Why a Mortgage is Considered Good Debt

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To fully understand why a mortgage is considered good debt, you need to understand the differences between good debt and bad debt. Then, you can more fully appreciate why financing your home and going into debt may work in your favor in this unique instance.

Good Debt vs. Bad Debt

Good debt means you’ve taken on an obligation to buy something that will likely appreciate over time. But taking on debt for something that will lose value over time is considered bad debt.

That means financing a home mortgage is good debt. Buying a television, car, or furniture on credit cards is bad debt. There are thousands of examples, and you will incur both types of debt as you go about your life.

Consider this. If you buy a car with a 10% down payment on a 72-month loan, the total cost of that car, including financing, will run you thousands of dollars above the purchase price. But after owning that car for four years, its value might fall to half that amount or thereabouts, depending on several factors, such as how many miles you’ve driven or the amount of wear and tear on the vehicle.

And you’ll still have two more years left to pay off the loan you took out for it.

Alternatively, mortgages are one of the best examples of good debt. Real estate is proven to appreciate over time, and while this is not guaranteed, it makes even more “good debt” sense when compared to the prospect of renting an apartment, which has no appreciation value at all.

You’re simply throwing money away month after month.

The Upsides of Mortgage Debt

Mortgages defy the traditional logic that all debt is bad. Mortgages are an investment in your financially independent future, adding value much like stocks, bonds, or similar investments typically provide in the long run.

Here are some reasons why mortgage debt differs from most other forms of debt.

Low Interest Rates

Mortgages are one of the least risky loans that lenders offer because they are secured by the property you buy. If you ever run into problems paying your mortgage, the lender can foreclose and recoup their investment.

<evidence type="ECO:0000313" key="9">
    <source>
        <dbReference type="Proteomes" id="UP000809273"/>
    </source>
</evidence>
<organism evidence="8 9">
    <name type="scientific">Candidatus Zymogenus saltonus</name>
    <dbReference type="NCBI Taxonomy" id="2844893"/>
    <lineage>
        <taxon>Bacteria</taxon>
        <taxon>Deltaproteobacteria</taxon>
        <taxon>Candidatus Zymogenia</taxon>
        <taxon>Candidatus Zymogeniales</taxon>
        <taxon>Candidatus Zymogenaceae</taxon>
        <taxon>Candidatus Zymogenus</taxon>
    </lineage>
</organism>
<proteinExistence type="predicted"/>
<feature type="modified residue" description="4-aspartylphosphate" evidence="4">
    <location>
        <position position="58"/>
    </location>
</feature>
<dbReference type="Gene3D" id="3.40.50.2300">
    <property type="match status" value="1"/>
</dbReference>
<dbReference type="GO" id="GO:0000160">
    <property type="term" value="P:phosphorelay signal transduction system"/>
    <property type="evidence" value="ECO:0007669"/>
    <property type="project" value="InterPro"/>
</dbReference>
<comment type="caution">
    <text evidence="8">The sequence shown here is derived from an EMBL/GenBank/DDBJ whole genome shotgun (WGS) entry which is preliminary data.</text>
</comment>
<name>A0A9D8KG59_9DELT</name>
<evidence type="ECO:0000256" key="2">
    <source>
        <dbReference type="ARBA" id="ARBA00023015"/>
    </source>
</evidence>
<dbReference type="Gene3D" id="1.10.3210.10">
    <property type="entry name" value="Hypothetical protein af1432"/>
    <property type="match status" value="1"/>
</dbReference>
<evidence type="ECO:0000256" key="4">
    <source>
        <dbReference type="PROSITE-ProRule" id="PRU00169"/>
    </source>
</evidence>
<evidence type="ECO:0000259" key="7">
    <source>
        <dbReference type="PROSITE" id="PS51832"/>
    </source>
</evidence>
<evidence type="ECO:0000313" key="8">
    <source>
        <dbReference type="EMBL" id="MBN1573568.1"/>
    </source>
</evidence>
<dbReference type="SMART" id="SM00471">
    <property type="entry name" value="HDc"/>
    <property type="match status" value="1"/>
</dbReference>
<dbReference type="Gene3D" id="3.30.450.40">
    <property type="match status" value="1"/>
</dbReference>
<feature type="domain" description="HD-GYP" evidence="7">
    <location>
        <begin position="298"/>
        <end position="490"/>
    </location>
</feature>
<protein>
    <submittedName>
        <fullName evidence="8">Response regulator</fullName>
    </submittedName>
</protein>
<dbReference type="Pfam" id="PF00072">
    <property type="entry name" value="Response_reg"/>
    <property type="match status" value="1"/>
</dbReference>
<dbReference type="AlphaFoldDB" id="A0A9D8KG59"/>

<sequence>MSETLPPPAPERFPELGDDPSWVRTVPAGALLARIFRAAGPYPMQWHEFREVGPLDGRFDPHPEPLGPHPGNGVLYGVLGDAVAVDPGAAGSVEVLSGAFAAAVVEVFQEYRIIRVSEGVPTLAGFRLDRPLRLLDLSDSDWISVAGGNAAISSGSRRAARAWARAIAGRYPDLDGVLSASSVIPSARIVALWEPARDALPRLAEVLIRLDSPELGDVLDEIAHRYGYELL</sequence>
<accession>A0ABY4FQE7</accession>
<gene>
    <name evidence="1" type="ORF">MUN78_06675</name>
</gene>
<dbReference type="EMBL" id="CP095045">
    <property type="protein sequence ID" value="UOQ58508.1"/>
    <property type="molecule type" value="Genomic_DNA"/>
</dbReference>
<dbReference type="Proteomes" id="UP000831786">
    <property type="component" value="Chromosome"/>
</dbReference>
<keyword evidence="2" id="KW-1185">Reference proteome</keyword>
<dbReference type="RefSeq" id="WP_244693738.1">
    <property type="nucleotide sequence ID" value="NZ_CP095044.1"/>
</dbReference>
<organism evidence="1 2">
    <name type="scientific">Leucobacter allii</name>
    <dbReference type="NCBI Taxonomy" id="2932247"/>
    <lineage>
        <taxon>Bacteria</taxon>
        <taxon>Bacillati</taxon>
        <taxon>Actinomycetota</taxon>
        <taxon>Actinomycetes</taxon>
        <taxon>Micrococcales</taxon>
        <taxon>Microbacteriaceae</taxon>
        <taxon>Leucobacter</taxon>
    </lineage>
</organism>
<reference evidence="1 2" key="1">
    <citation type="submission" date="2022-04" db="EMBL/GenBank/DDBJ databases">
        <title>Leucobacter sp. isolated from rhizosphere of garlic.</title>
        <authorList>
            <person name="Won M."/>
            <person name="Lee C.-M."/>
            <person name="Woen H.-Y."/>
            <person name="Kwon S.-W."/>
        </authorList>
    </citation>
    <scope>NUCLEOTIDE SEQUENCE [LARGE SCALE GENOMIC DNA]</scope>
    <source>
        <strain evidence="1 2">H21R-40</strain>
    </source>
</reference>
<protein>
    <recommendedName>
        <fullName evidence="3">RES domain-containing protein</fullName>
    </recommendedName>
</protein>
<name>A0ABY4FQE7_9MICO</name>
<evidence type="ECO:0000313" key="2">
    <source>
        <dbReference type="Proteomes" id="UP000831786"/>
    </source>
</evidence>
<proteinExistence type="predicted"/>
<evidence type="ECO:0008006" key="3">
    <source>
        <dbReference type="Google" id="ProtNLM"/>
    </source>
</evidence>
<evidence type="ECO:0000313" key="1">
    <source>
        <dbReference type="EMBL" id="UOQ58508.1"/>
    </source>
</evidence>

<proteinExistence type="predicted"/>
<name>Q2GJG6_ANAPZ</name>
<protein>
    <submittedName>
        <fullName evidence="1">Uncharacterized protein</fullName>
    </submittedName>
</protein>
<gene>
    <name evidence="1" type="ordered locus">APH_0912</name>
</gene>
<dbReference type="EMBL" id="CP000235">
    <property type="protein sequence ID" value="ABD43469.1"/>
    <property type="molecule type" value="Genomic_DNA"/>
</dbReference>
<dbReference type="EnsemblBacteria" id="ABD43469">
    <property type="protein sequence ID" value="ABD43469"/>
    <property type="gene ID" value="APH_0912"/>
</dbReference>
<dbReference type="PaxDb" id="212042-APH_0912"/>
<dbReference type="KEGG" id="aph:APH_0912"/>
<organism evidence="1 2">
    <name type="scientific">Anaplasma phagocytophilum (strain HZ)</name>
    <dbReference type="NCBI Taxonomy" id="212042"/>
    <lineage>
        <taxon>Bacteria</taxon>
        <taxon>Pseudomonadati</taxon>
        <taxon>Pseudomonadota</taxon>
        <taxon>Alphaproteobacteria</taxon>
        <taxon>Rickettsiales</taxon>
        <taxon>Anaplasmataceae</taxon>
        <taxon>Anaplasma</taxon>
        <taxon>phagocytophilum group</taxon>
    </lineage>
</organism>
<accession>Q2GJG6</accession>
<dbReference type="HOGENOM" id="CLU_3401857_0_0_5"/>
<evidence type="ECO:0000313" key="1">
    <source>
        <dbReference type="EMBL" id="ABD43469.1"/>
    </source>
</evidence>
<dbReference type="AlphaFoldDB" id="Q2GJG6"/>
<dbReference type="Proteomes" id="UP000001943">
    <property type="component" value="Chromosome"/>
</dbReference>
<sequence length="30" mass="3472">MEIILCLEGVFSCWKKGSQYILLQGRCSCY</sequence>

Home loans are secured debt vs. credit cards, which are unsecured debt, and why the latter has interest rates 3x-4x those of home loans.

Preferential Tax Treatment

The interest you pay on your mortgage is generally tax-deductible, which is not true for other kinds of debt. The government understands that strong communities start with home ownership, which is why it offers tax breaks to those who make a big financial commitment that brings stability and the pride of homeownership to a neighborhood.

Protects Against Financial Emergencies

As your home builds value, you may be able to tap into that equity if a major financial setback occurs. It could be a health issue, job loss, divorce, or other significant impact. Taking out a home equity loan to cover those expenses means that the catastrophic nature you’re dealing with can be minimized to a great extent.

An Improved Credit Score

Counter to most other types of debt, the value of your home secures a home mortgage, and as a result, lenders interpret this as being responsible credit use. You’re rewarded with a higher credit score as a sign of financial stability when you make payments on time and build a solid payment history.

 Protection Against Volatility

This applies mainly to fixed-rate mortgages. Knowing precisely what your mortgage payment is each month can create more financial stability in your life. When inflation accelerates, your payment stays the same. You’re also protected if interest rates rise significantly.

It gets even better when interest rates drop below the rate you’re currently at because you may be able to refinance and get an even better deal than you had before.

A Potential Source of Retirement Income

Homeownership can also serve as a source of retirement income. Reverse mortgages are growing in popularity among retirees who are taking out this type of loan in which the lender pays you a set amount every month.

You still get to live in the home and get a regular income stream in retirement without selling your home.

The Emotional Benefit of Home Ownership

This isn’t a financial benefit in the strictest sense, but you should also consider the psychological benefits of owning a home. There is value in peace of mind, stability, and fulfilling your role as a provider for your family when you buy a home.

Owning a home allows you to establish roots and create a living space that reflects your personal style by making improvements and changes that are unique to you. It’s difficult to put a price on this, but don’t deny this unquantifiable benefit.

A Final Thought

Mortgage debt is tied to a tangible appreciating asset, making it good debt vs. unsecured loans on depreciating assets considered bad debt. Of course, there is risk associated with any kind of debt, but a home mortgage minimizes this uncertainty and can work well in your favor when you make payments on time and allow your most significant asset to appreciate over time.

Kirk Haverkamp

Kirk Haverkamp is an award-winning reporter and editor with more than 25 years of experience in journalism and public relations. He has contributed to Credit.com, Investopedia, and MetroMode online magazines, among other work. He has a B.A. in English from Hope College and a Master’s Degree in journalism from Michigan State University.

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